The Mets have committed to not riding Matt Harvey, just back from Tommy John surgery, as hard as they can from bell to bell. A little caution and prudence is the right course here.
Managing the innings and workload early is the best way to handle this. Despite what you see in meaningless Spring Training games, there just might be an adjustment period for Harvey as he settles into facing competitive batters again. April, and the cold, are generally harsher on bodies than the warmer summer months and even the fall after you’ve build up arm strength all season. He’ll still face the Washington Nationals, the Mets’ principal foe this season, in the first round.
It’s those very Nationals that provided the template for what not to do. Perhaps if the Nationals had been wiser in 2012 about resting Steven Strasburg earlier in the season, they’d have had innings left to use him in the playoffs and perhaps the Nationals would have more to show for their playoff appearances than they do right now.
A slow ramp up is the right move with Harvey, especially as his own mentality would have him pressing hard and fast from the get-go. Ease into it; it’s a long season and the hope is to have Harvey healthy and fresh for October.
These days most pitchers and catchers are in camp days earlier, and the position players are showing up earlier and earlier too. Thanks to the Mets acquiring a popular training program and moving it to Port St. Lucie, many players have been down there sporadically all winter, working out and getting ready for the season.
What we’re really counting down to when we talk about pitchers and catchers is to the day many of the media and beat writers start covering the team from Spring Training. The day is less about the start of baseball season and more about the start of forced columns about how guys are in the best shape of their lives. It’s basically beat writers taking attendance of all the players walking through the door.
What we’re really looking for is the first game against another opponent. The first game is Wednesday March 4th, and it’s the first game on the radio as well. We’ll get Josh Lewin’s voice, and perhaps Howie Rose’s as well if he can pop over to Florida between Islanders games in Dallas and Nashville, and the sounds of baseball in our ears. That’s when things start getting real, when two teams face off each other and half-heartedly try to get each other out while preparing for the regular season. The first television/SNY broadcast will probably be Friday March 6th against the Tigers.
It’s 20 days until the first Mets Spring Training game.
Simple, yet colorful. Blue and Orange.
On January 10th is the second annual Queens Baseball Convention at McFaddens Citi Field. If you talk to anyone that was there last year, you know that it was generally considered a blast, and this year will be even better. It’s basically the Mets fanfest you’ve always wished the Mets would hold, just held by fans–specifically Shannon and Mediagoon of Metspolice, Darren of The7Line and associated friends.
That includes me. I had a blast last time helping out and chatting with everyone about the Met and Baseball on a cold winter day. There were players, autographs, interesting panels and Mr. Met, and this year will be even better. I’ll be on hand wearing a jersey with ‘Ceetar’ on the back, so I’ll be easy to spot. (Last year I wore a Pagan jersey)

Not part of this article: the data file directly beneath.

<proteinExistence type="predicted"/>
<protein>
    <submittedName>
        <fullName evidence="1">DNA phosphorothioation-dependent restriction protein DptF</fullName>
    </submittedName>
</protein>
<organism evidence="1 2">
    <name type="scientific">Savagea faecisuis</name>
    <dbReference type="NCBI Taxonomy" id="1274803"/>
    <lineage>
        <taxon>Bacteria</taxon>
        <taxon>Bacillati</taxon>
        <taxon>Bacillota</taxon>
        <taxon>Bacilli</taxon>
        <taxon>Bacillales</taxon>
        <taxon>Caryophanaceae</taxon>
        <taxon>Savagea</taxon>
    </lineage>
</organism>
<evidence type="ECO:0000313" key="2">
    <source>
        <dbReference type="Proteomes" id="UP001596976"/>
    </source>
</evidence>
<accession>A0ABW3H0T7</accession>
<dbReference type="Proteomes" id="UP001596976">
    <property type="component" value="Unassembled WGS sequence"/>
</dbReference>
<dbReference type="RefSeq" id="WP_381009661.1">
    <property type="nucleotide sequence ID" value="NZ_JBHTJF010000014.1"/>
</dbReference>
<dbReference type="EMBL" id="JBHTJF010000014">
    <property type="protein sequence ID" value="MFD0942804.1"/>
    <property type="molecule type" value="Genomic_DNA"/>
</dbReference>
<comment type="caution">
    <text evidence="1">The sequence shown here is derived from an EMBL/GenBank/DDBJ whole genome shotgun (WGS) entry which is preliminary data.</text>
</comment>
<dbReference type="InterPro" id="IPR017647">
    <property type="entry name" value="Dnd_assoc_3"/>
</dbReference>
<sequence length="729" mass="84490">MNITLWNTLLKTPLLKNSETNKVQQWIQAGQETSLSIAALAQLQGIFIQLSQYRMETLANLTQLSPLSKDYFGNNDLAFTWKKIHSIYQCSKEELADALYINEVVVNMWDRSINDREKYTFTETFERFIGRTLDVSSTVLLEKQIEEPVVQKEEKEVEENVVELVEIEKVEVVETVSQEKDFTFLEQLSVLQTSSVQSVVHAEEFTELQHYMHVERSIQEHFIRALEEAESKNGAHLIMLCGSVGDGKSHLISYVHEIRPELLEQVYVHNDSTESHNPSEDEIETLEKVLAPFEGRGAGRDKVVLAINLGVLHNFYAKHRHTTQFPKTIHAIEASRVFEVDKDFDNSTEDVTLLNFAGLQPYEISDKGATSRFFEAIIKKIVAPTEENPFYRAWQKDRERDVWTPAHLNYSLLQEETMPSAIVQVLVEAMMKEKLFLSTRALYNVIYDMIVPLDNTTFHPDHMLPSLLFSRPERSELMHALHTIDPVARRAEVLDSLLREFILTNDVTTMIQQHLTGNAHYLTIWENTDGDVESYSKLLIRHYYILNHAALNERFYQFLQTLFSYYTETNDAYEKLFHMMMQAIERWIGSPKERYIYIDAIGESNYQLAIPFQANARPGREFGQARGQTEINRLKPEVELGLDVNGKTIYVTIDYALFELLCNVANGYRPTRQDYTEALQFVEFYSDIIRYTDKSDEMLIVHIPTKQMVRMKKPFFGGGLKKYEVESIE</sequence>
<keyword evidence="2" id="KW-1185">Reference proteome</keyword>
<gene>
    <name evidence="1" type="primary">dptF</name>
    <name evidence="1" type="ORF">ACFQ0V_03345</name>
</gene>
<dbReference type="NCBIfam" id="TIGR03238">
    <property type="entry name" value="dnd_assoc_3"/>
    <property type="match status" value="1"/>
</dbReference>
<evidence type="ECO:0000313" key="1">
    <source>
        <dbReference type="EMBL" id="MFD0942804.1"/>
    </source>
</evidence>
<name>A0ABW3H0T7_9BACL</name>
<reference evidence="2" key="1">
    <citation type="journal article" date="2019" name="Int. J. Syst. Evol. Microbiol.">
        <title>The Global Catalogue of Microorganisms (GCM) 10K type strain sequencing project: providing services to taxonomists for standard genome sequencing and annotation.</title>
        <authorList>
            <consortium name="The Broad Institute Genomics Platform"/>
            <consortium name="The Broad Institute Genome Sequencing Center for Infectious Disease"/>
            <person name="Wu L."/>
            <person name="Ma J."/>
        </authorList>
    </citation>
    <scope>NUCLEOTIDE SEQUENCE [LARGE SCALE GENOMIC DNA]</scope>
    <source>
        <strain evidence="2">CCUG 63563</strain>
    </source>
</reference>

There’s plenty going on, as you can see from the website. My favorites are Josh Lewin being on hand to host the awards session. Mookie Wilson and Wally Backman will be there doing a panel and autographs. Ed Charles will accept the Gil Hodges Unforgettable Fire Award.
The calendar will just have turned and the holidays are in the rear view mirror. We’ll all be missing baseball and here’s a great way to get your fix with fellow fans. There’s even a t-shirt option with your ticket! Why not come out to the park and have a good time?
It’s understandable to be frustrated with the Mets results over the last few years, but your frustration does not necessitate the Mets approaching the winter meetings, or the offseason in general, in any different way. They’re still going to do what they need to do, and aren’t going to let four random days in December force them into a move they’re not ready to make. In the digital age the advantage of having so many baseball people in one place at the same time is mostly negated by cellphones and the internet. Everyone’s available at any time, and there is even more pressure on GMs. I wonder if they even sleep. Did Brian Sabean finally cave and call Sandy Alderson at 3am, “Fine, you can have Wheeler.”?
There are no bonus points for getting things done this week. It’s great for the writers because there are a lot of people to talk to in one place, and there are things going on, but just because writers have more to say doesn’t mean there is any added obligation to make something happen for them.
It’s a long season, and the Mets have already started adding and moving pieces. Yes, there is work to do, and yes they’ve fielded an incomplete team in years past, but not completing the roster in December doesn’t lose them any games. Get back to me in April.